autonomic computing in the works

It seems like Google lets out something out of the bag once in a while.. take Google Omega..

and their recent announcement about their use of linux containers —

lmctfy (on github)

To me, this sounds like a developer / app deployer being able to specify the characteristics of the workload when they deploy it (represented by SLAs – priority, latency expectation etc..) and the management platform using metadata about resource pools, their available capacities to fulfill the SLAs , then choosing the right pools  and then deploying them there..

So, in effect, it’s not just their workload scheduler, they require the right metadata to be populated along with their workloads..

It just so happens that the unit of deployment they may be using is containers using cgroups and kernel namespaces, and they add additional metadata to the definition of the containers that users can manipulate 

one can start doing this with docker today, with custom metadata.. the harder part is the scheduler, which would have to be something custom (maybe piggy backing on openstack work around nova scheduler, neutron etc .. or an existing PaaS ecosystem like openshift)

This is probably a truer version of workload management moving towards the idea of autonomic computing, than just moving VMs around.. Granted you could do the same with VMs, add metadata, but you’d also have to deal with resource management at two levels – at the hypervisor and at the vm level — which is usually not a good idea.


it is what it is

It is what it is or
some words of wisdom from across time.
I ran across this posted saying at the Durga Hindu Temple in Fairfax County Virginia almost two years ago. I took several shots of the poster. I do not know the origins of the text. Maybe someone can comment on that. It’s written in Hindi. I’m sure there are versions available in Nepali as well. It is most probably translated from Sanskrit from one of the many old Hindu texts like Gita, Upanishad or even the Vedas.

Here is my approximate translation of what is being said. Take it with a grain of salt.
I have to say, just like everything else, it’s ambiguous, almost bitter-sweet.

why do you fret so? who are you so afraid of?
who has the power to kill you?
The soul neither takes birth, nor does it die.

Whatever happened, happened for the best.
What is happening now is for the best.
What is yet to happen is also for the best.
Do not regret about the past. Do not worry
about the future. The present is still going on.

What did you lose that you cry so?
What did you bring with you that you lost?
What did you create that was destroyed?
You did not bring anything with you –
What you took, you took from here.
What you gave, you gave here.
What you took, you took from God.
What you gave, you gave to God.
You came with empty hands,
you must continue with empty hands.
What is yours today, belonged to someone else yesterday
and will belong to someone else tomorrow.
You are lost in the enjoyment of what you think is yours.
This very pleasure is the root of your worries.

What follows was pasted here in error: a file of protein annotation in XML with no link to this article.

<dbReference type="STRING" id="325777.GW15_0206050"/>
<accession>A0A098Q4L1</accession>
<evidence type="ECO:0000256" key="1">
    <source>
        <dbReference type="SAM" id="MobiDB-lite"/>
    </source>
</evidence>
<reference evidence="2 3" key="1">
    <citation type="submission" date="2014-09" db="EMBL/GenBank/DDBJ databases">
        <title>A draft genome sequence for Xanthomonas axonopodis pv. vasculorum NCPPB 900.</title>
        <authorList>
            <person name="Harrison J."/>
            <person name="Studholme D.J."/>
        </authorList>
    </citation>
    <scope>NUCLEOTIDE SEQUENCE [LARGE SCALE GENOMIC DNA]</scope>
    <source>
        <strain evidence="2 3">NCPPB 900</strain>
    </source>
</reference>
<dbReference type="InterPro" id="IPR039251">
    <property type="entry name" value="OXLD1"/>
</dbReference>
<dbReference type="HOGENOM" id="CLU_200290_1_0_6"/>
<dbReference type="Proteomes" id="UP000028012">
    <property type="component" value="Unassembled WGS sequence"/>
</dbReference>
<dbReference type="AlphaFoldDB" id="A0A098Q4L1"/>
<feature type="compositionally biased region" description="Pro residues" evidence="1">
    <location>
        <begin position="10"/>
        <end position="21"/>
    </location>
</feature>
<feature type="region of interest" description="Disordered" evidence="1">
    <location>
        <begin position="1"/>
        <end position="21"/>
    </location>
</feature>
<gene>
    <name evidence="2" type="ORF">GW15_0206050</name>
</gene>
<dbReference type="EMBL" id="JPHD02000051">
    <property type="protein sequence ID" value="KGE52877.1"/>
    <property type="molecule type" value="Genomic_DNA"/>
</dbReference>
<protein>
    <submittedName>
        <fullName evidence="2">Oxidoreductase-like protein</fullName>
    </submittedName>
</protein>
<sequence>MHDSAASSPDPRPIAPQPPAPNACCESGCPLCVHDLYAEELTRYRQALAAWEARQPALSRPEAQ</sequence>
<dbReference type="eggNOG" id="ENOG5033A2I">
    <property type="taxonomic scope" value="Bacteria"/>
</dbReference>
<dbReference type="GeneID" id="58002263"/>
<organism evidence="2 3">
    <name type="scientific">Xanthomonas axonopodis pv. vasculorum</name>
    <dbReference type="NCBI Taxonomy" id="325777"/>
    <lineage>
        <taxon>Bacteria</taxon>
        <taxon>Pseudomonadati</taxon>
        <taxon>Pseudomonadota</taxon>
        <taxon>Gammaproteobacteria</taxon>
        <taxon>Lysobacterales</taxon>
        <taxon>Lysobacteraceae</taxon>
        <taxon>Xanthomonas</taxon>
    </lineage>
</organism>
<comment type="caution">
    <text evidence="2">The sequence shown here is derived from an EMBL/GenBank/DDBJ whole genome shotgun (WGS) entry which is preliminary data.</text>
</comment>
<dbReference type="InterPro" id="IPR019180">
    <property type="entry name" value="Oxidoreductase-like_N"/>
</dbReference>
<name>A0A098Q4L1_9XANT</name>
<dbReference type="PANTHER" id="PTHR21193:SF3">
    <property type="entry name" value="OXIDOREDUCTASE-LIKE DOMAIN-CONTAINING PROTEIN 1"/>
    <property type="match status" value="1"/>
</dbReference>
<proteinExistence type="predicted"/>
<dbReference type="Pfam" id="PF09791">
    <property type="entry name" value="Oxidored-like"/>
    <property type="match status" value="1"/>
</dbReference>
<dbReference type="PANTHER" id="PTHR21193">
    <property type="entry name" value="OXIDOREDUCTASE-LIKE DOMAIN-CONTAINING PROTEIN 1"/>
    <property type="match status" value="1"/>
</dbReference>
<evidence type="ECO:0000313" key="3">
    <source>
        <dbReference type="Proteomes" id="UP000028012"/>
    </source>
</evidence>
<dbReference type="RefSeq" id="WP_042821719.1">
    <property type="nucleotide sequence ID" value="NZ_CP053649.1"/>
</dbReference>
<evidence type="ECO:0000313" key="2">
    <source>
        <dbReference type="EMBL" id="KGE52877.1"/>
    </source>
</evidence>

Change is the law of the universe.
What you think of as death, is the very personification of life.
One moment you are the master of billions,
the next you are poor.
The concept of mine-yours, small-big, friends-enemies
erase these from your heart ,
erase these from your thoughts,
then everything and everyone belongs to you
then you belong to everyone.

This body does not belong to you
neither do you belong to the body.
Your body is made up of fire, water, air, earth and the sky
and it will go back into these.
But the soul remains, stable.
Then what are you?
Dedicate yourself to God.
This is your ultimate support.
Those who recognize this support
are forever free of fear and worries.

Whatever you do, do it with dedication to God,
thus you will experience the true pleasure of deliverance from life.

here are the pics:

his dark materials, heresies and reciprocal hearsays

His Dark Materials trilogy
I don’t understand the irrational behaviour behind the condemning of the His Dark Materials trilogy (of which The Golden Compass or The Northern Lights is the first).

This is the age of free-will, of great intellectual discourse, of tolerance, of recognition of universal values (including human) and openness. We are led to believe that a certain way of doing things, the way that it’s always been done, is the right way. We are told to ignore thought and reason and believe blindly in the ways of tradition. We are also taught, because of science, to believe in reason and to question blind faiths and work towards the truth. Blasphemy as a word should not have any value in this age.

So, this sort of behaviour makes me suspective of the religious establishment. Agreed, there are two schools of thought colliding. My argument is that they don’t have to collide. Religion started with faith and should be about faith. It should not be about protecting the hegemony of “religious” establishments. Religion can also be about trying to obtain the higher truth, just as science can be about not blindly dismissing spirituality as unprovable.

Coming from both backgrounds, it seems to me, there’s gotta be a common ground. I mean, for god’s sake, didn’t we all come from a common ancestor?